At the end of last year, the government finally released the much-awaited consultation on the Future Homes and Buildings Standard. This heralds a significant legislative change for this industry as the proposals will effectively introduce a ban on fossil fuel boilers in new homes from 2025.

Even though this change isn’t likely to have a major immediate impact for many of you, it surely signals the start of a slow death for gas and oil boilers. Unless you are planning to retire in the next few years, there’s no escaping the need to start casting an eye on alternative technologies in order to future-proof your career. However, the alternate technologies that the government is putting its weight behind to help reach its net-zero 2050 target appear to be few and far between.

Reading through the Future Homes and Buildings Standard consultation document, a lot of alternative heating options seem to have been discarded as realistic options for reaching net-zero.

Existing direct electric heating options are not on the cards because “they can be more expensive to run than modern heat pumps, pushing up bills for households”. The standards proposed are also unlikely to allow the installation of biofuel systems, including wood and manufactured solid fuels.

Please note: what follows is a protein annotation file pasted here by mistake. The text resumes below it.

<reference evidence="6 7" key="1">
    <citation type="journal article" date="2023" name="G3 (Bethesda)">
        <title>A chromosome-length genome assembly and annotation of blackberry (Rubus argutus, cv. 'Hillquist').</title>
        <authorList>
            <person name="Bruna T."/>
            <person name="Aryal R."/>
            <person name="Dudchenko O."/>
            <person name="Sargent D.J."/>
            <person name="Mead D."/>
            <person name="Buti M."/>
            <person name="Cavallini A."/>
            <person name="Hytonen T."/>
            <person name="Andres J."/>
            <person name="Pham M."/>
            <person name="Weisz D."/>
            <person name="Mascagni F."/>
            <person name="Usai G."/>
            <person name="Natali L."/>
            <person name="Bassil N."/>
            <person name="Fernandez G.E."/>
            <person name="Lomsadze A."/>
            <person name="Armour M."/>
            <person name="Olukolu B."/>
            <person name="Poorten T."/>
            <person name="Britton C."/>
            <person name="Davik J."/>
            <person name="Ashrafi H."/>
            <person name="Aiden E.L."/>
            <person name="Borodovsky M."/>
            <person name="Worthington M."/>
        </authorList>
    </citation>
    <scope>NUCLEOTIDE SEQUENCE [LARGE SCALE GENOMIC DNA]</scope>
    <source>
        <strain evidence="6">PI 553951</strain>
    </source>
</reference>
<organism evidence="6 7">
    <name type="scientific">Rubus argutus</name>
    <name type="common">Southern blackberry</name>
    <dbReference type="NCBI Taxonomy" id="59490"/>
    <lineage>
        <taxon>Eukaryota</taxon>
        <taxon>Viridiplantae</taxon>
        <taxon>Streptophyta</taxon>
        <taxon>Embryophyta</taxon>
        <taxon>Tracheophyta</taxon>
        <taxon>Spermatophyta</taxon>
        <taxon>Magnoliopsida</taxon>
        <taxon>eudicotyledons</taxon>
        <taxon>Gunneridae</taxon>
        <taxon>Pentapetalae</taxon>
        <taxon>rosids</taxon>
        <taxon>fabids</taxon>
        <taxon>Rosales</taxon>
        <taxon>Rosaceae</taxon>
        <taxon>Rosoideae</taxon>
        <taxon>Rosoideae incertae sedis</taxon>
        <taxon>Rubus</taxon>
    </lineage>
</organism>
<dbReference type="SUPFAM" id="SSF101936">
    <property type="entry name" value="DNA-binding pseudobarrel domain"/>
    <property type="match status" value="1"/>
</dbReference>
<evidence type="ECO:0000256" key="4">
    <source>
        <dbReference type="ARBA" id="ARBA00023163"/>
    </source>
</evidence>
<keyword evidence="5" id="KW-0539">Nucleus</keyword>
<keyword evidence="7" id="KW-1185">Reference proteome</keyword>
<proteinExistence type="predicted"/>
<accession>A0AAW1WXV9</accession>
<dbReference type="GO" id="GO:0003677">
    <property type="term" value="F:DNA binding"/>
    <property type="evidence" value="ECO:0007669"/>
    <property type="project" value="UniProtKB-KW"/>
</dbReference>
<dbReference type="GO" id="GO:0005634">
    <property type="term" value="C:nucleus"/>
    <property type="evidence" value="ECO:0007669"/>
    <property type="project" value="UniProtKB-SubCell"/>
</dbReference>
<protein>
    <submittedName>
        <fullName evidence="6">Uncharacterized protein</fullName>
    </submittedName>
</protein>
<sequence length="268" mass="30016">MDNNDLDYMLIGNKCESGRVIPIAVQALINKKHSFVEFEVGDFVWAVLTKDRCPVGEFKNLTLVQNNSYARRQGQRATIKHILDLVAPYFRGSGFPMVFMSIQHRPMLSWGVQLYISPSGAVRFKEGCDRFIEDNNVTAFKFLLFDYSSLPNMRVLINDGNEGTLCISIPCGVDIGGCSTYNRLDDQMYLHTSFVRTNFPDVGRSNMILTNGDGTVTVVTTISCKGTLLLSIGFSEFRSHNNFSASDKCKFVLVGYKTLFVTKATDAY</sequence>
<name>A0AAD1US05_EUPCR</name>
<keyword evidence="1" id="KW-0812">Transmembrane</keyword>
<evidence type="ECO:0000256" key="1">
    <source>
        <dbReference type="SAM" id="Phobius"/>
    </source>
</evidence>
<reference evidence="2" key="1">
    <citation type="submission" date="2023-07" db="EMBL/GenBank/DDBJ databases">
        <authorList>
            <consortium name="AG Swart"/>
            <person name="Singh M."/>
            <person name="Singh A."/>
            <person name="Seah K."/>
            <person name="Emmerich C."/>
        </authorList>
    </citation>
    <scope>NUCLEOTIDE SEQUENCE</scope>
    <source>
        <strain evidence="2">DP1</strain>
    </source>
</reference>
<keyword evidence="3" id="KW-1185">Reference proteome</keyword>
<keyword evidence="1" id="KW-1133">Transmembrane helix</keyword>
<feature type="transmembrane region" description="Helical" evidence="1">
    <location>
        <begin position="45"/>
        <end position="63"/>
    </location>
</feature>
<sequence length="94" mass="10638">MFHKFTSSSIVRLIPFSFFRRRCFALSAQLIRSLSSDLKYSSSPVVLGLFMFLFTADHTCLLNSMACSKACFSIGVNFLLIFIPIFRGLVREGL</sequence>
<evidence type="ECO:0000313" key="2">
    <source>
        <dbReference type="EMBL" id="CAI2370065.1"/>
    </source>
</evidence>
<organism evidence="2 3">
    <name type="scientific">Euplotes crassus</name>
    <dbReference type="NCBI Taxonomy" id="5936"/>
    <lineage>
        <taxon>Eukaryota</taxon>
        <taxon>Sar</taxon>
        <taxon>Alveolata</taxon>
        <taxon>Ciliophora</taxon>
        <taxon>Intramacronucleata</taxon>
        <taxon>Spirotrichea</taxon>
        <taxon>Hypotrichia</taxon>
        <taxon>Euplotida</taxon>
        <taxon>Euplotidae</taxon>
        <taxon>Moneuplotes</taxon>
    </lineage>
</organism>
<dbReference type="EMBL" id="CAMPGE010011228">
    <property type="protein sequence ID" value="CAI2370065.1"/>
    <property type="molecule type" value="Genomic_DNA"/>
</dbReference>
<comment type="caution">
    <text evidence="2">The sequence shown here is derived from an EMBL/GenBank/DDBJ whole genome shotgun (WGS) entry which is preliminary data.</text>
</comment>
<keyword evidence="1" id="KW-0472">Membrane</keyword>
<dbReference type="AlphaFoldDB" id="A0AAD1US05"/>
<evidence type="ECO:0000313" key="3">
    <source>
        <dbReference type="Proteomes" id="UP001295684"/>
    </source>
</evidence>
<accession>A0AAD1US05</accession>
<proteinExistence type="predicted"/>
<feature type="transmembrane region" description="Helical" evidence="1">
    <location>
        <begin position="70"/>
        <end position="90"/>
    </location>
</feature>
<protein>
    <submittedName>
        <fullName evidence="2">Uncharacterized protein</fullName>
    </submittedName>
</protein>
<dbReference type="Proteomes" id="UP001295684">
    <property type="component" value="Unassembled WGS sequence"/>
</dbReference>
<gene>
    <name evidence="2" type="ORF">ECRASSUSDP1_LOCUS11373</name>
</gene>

Tellingly, however, the text of the consultation states: “We found no practical way to allow the installation of fossil fuel boilers while also delivering significant carbon savings and ‘zero-carbon ready’ homes. As such, we do not expect fossil fuel heating, such as gas, hybrid heat pumps, and hydrogen-ready boilers, will meet these standards.”

Outside of a few emergent technologies that weren’t mentioned (and most likely can’t yet be scaled up to the levels needed to help achieve net-zero), we’re essentially left with heat pumps and heat networks as the two options that the government is considering. Both heat pumps and heat networks have both received various levels of government funding for projects, training, etc. recently, so this development isn’t too shocking.

The ramifications of Future Homes and Buildings Standard are likely to be felt for decades, so if you feel strongly about the future of your industry, you should submit a response before the consultation closes on 6 March 2024.